The device was also accompanied by a hidden camera to capture each customer's personal identification number.
Luis Gaina and Ricardo Gabriele-Plage, both from Venezuela, were eventually caught and arrested. Clear pictures of the men were captured by security cameras at the ATMs.
"It takes a lot of skill to actually develop one of those devices," said Sgt. Shaun Hampton with the Sacramento County Sheriff's Department. "A certain level of skill that you don't normally see in the common criminal. People who are manufacturing these have a significant amount of knowledge in what is needed and there is a slight bit of engineering that goes into making these devices."
Once all the information was obtained, the men allegedly then used the numbers to withdraw money from the victims. About $21,000 were stolen from one branch alone. All of that was paid back to Golden 1 customers.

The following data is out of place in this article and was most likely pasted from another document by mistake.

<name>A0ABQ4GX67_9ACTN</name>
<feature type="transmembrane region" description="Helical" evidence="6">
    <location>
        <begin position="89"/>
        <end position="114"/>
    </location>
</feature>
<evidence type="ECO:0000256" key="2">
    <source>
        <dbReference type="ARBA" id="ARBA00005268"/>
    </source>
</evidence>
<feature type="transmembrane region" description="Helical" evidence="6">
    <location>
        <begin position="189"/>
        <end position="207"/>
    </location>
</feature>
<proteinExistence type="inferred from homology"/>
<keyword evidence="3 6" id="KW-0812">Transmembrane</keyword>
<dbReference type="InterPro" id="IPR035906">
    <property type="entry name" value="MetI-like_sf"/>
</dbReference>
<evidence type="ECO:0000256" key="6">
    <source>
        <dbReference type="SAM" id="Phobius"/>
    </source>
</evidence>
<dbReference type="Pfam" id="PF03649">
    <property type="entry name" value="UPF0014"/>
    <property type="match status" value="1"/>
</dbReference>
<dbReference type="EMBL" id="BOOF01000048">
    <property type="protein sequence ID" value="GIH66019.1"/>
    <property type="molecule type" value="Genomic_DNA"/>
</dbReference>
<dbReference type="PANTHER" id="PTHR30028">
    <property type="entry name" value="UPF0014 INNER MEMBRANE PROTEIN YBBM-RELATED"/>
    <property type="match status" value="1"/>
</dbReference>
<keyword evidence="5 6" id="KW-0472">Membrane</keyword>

In all, 860 customers had their account information compromised because of the skimming devices.
A statement sent Friday night from Golden 1 Executive Vice President Tom Genessy read in part:
“Golden 1 Credit Union places the highest priority on member security and trust. Upon identifying these incidents, we immediately notified affected members and replaced their cards. Because we reimbursed each of them, no Golden 1 member who was affected by this incident incurred a financial loss.”
However, upon hearing the news of the breach, customers were not so confident in the system.
A device, or skimmer, will either be attached to where a card is inserted or is already deep inside the machine. Authorities say if anything looks suspicious, try a different ATM.